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Article
Publication date: 4 July 2016

Nicole Sintov, Ellen Dux, Agassi Tran and Michael Orosz

The purpose of this paper was to evaluate the impact of a competition-based intervention combining high-resolution electricity feedback, incentives, information and…

Abstract

Purpose

The purpose of this paper was to evaluate the impact of a competition-based intervention combining high-resolution electricity feedback, incentives, information and prompts on college dormitory residents’ energy consumption and participation in demand response events. The authors also investigated changes in individual-level pro-environmental behaviors and examined psychosocial correlates of behavior change.

Design/methodology/approach

Residents of 39 suites in a freshman residence hall competed against one another to reduce energy consumption and win prizes as part of a three-week competition. Feedback was provided in near real-time at the suite-level via an interactive touch-screen kiosk. Participants also completed baseline and follow-up surveys.

Findings

Electricity use among all suites was approximately 6.4 per cent lower during the competition period compared to baseline, a significant reduction. Additionally, participants reported engaging in various pro-environmental behaviors significantly more frequently during the competition relative to baseline. Changes in pro-environmental behavior were associated with changes in level of group identification and perceived social norms.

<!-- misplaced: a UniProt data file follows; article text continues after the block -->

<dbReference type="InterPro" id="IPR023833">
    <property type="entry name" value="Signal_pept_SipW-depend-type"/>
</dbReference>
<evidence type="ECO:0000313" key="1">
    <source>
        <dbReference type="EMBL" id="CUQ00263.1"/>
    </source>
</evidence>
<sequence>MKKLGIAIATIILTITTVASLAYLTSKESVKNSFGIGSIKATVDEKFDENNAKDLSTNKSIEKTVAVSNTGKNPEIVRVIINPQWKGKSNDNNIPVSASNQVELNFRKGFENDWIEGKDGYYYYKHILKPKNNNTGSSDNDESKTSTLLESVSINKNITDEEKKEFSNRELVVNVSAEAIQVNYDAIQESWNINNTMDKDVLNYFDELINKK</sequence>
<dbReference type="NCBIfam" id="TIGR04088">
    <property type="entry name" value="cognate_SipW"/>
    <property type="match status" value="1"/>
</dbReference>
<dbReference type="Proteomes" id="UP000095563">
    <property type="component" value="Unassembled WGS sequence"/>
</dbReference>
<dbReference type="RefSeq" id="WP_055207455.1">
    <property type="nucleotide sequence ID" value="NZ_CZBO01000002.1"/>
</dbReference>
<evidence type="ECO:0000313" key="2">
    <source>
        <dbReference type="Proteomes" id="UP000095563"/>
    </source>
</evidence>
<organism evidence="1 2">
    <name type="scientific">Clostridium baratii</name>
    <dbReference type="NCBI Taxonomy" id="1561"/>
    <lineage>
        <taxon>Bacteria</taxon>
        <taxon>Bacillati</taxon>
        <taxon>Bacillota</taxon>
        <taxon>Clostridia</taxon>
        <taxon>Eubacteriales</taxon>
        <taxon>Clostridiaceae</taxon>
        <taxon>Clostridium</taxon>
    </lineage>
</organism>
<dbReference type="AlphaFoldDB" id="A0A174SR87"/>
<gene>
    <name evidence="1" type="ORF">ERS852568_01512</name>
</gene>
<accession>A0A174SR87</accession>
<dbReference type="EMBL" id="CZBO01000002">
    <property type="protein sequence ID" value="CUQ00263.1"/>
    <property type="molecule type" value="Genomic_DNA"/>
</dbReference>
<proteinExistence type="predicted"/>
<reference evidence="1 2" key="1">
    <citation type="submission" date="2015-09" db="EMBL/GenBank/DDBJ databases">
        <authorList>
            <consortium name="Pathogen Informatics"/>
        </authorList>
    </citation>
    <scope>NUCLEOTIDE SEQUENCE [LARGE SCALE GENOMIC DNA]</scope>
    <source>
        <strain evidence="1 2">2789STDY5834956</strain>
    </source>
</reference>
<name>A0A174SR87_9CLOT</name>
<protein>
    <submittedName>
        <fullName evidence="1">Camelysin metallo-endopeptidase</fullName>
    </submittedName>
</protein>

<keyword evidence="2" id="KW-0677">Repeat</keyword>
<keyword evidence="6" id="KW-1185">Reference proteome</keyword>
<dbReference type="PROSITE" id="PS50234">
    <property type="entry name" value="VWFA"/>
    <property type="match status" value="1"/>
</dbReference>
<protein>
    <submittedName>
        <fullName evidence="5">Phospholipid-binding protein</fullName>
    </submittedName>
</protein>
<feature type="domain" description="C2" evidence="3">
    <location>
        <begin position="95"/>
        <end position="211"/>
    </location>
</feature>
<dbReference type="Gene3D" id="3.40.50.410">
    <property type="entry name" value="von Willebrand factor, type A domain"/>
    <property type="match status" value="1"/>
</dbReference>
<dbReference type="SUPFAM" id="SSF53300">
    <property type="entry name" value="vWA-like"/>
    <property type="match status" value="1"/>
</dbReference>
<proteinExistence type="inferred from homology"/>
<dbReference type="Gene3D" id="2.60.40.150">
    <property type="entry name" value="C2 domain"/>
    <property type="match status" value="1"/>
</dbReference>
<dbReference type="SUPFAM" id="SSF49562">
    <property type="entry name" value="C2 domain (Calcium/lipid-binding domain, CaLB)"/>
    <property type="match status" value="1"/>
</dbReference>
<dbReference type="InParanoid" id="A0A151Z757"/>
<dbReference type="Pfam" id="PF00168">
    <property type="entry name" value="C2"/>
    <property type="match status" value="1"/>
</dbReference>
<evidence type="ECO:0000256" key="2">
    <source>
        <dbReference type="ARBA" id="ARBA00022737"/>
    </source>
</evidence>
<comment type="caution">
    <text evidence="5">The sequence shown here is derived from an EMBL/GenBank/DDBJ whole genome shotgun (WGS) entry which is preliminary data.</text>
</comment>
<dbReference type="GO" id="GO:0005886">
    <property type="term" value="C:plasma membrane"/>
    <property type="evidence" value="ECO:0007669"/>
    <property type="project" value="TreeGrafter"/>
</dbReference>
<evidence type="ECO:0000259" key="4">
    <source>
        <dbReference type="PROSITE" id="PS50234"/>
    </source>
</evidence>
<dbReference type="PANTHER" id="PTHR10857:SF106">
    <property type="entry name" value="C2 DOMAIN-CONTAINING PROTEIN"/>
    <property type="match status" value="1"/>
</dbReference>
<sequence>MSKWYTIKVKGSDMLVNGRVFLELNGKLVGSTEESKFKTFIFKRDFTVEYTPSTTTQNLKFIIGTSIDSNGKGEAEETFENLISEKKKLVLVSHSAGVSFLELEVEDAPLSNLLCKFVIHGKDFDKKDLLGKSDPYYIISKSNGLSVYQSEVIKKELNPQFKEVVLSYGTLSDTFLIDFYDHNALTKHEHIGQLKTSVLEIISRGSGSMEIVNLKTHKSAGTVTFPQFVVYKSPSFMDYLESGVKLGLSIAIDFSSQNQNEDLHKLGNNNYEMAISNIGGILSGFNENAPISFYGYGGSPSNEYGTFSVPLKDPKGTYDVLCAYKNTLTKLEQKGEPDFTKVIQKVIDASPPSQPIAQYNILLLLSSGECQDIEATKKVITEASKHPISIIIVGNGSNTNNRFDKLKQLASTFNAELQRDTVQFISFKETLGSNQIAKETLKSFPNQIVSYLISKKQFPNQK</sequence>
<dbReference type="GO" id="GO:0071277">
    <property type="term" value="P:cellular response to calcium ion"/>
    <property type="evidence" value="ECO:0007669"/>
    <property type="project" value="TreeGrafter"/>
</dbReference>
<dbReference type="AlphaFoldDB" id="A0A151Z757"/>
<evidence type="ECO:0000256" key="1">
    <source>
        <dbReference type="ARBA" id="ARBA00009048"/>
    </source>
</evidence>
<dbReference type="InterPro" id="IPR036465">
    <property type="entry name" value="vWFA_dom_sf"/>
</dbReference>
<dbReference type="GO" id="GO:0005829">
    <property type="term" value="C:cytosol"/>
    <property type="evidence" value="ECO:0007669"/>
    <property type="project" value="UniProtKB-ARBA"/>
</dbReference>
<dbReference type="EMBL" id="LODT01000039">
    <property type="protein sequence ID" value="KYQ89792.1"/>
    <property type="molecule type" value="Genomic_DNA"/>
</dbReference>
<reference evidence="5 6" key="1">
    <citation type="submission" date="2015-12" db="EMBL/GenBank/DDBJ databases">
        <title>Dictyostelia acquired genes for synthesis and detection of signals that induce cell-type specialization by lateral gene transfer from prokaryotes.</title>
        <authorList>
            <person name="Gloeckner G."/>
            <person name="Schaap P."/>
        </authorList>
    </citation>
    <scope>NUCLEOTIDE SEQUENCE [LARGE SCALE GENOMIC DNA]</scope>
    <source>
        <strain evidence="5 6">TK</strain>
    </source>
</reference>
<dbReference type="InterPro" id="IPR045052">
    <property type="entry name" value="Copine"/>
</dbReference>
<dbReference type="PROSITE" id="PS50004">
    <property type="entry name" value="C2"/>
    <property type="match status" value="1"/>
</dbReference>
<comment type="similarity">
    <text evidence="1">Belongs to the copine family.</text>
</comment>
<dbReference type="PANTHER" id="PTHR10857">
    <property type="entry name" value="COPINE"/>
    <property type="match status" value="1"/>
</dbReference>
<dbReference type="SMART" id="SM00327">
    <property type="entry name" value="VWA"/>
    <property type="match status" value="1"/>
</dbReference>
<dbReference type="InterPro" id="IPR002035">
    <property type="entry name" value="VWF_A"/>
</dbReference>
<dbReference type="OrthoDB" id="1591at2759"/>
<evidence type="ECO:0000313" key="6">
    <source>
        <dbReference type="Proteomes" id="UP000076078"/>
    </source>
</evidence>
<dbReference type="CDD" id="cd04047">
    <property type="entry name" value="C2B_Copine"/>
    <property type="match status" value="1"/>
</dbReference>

Practical implications

In three weeks, dormitory residents saved 3,158 kWh of electricity compared to baseline – the equivalent of more than 3,470 pounds of carbon dioxide emissions. The findings provide evidence that real-time feedback, combined with incentives, information and prompts, can motivate on-campus residents to reduce energy consumption.

Originality/value

The authors contribute to a limited body of evidence supporting the effectiveness of dorm energy competitions in motivating college students to save energy. In addition, the authors identified individual-level behavioral and psychosocial changes made during such an intervention. University residential life planners may also use the results of this research to inform student programming.

Details

International Journal of Sustainability in Higher Education, vol. 17 no. 4
Type: Research Article
ISSN: 1467-6370

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